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Thursday, May 28, 2009

Refrigeration without power

In the midst of us hearing about our utility bills exceeding $8,000 more per year in the next ten years, or the fears that SHTF is closer than many imagine, and then my talking about refrigerating your homemade cola's, we might take a moment to discuss various ways of keeping fresh foods, milk and various other items cool through hot winters. If you live in the north, or anywhere that you get naturally frozen water, you are in luck.

First the Ice house.

Ice houses are wonderful items. We are building one on the farmstead. They are simple to construct as long as you have the time, energy and a little bit of money to purchase the concrete. Once your house is erected, it is a matter of waiting until winter, harvesting as much Ice as possible. This can be accomplished by cutting blocks out of a frozen pond, or for those without a pond, placing many many bowls of water outside and allowing them to freeze over. Then moving them into the ice house. The best insulation is sawdust, but straw works just as well.

Here are some free plans that are available online. Ice house with a milk house.

Second is the natural spring refrigeration.

If you are lucky enough to have an underground spring, building a spring house is a wonderful option. A spring house is very similar to a well house. Four sides, a roof a door and no floor. Once you have your house built, widen the spring, reinforcing the sides with hefty rocks. Sinking a wooden crate that allows water to flow through it, will allow you to keep milk and other food stuff safely cool.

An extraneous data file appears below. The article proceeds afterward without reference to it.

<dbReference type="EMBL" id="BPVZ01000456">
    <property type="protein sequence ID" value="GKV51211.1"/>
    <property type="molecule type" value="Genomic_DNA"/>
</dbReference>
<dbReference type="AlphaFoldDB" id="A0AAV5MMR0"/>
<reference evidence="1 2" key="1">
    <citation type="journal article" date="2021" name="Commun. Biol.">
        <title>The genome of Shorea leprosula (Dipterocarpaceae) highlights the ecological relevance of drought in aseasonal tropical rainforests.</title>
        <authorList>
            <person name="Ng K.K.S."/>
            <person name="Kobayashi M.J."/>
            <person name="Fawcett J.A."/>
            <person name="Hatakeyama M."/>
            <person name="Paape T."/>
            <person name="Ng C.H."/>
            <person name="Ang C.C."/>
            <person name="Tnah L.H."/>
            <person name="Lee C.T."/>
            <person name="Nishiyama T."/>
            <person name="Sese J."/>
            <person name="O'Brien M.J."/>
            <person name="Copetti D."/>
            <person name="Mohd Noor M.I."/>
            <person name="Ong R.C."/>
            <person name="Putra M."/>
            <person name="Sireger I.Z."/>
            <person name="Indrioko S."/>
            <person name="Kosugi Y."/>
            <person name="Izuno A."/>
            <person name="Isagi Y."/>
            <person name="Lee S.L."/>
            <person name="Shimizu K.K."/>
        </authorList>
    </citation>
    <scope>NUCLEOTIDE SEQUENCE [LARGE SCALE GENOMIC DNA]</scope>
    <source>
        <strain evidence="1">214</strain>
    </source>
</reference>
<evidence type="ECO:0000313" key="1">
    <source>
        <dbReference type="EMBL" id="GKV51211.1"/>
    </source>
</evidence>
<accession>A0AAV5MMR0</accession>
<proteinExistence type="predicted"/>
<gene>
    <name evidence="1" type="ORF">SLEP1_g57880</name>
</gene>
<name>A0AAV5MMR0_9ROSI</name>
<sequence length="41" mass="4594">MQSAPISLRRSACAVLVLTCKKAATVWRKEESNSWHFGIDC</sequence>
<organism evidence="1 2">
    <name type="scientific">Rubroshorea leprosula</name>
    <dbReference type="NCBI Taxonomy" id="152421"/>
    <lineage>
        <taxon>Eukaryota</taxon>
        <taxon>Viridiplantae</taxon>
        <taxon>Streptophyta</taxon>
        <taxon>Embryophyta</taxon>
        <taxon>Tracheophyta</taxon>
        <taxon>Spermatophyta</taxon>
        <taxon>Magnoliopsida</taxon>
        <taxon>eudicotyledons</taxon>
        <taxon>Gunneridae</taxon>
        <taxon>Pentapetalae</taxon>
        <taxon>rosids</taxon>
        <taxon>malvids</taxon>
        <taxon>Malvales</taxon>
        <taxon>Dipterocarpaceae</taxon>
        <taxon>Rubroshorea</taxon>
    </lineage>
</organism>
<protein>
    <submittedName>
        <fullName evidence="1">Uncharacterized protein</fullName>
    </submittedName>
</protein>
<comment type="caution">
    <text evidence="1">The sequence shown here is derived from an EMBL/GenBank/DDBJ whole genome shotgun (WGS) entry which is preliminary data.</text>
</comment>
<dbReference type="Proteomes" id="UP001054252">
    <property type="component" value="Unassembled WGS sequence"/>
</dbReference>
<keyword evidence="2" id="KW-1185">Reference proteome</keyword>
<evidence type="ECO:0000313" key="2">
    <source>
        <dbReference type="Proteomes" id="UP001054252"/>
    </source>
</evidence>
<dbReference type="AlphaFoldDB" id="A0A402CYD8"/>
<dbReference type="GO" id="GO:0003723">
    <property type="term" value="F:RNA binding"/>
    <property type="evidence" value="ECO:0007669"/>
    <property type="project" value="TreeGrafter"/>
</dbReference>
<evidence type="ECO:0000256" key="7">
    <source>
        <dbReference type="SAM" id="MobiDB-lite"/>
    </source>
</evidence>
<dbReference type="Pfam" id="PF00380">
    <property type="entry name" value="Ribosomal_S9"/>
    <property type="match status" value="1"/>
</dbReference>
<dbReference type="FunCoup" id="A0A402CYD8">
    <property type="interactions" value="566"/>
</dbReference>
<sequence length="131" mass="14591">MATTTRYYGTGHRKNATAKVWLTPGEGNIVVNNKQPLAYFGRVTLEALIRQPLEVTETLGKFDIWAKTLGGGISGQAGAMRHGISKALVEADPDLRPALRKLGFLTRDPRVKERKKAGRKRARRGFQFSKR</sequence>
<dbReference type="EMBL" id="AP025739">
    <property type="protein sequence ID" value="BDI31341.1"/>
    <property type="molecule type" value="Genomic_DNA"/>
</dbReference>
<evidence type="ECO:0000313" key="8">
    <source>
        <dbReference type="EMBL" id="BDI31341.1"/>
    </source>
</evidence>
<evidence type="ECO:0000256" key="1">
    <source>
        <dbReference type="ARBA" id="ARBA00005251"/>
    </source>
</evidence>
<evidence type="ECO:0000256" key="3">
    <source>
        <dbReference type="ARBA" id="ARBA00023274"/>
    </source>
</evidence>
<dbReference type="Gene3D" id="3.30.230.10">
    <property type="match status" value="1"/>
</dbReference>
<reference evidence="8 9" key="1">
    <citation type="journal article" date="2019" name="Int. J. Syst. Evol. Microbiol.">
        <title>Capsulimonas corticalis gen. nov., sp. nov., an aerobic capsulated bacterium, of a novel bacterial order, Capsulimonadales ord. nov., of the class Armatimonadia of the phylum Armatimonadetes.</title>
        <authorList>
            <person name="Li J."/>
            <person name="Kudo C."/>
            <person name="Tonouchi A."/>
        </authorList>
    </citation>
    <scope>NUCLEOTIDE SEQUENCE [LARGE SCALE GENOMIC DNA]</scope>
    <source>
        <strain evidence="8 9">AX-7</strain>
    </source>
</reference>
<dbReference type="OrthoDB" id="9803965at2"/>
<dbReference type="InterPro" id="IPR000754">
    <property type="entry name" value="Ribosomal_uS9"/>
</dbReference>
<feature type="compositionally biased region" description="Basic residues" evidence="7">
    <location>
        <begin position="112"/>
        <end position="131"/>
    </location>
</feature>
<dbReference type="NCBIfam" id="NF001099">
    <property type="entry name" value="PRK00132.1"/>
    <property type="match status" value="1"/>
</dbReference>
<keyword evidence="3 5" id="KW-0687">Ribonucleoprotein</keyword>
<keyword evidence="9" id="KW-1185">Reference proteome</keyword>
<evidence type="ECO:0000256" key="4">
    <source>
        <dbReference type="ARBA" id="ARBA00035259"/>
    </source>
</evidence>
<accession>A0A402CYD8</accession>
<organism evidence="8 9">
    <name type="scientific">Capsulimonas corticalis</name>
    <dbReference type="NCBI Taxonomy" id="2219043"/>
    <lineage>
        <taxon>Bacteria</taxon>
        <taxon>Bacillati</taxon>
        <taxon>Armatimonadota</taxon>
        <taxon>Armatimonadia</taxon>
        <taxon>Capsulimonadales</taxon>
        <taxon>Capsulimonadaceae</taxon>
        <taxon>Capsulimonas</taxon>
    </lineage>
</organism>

Finally cellars.

I do not recommend these for items such as milk, but fruits and veggies do wonderful in them.

You can build a traditional cellar, either a natural dirt and wood or concrete. If you do not have the room, try sinking a wine barrel, or food grade plastic barrel into the ground. Insulate with straw. However if you can't get access to a barrel, another one that I find to work wonderfully is old non-working refrigerators and freezers. You will have to dig a bigger hole. Make sure everything is sealed so that mice and water can not get in, and insulate with straw. Old refrigerators are easier to find than food grade barrels, and hold a lot more.

1 comment:

matthiasj said...

Good idea on burrying a fridge. Keep us posted on your ice house!

matthiasj
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Kansas Preppers Network Est. Jan 17, 2009 All contributed articles owned and protected by their respective authors and protected by their copyright. Kansas Preppers Network is a trademark protected by American Preppers Network Inc. All rights reserved. No content or articles may be reproduced without explicit written permission.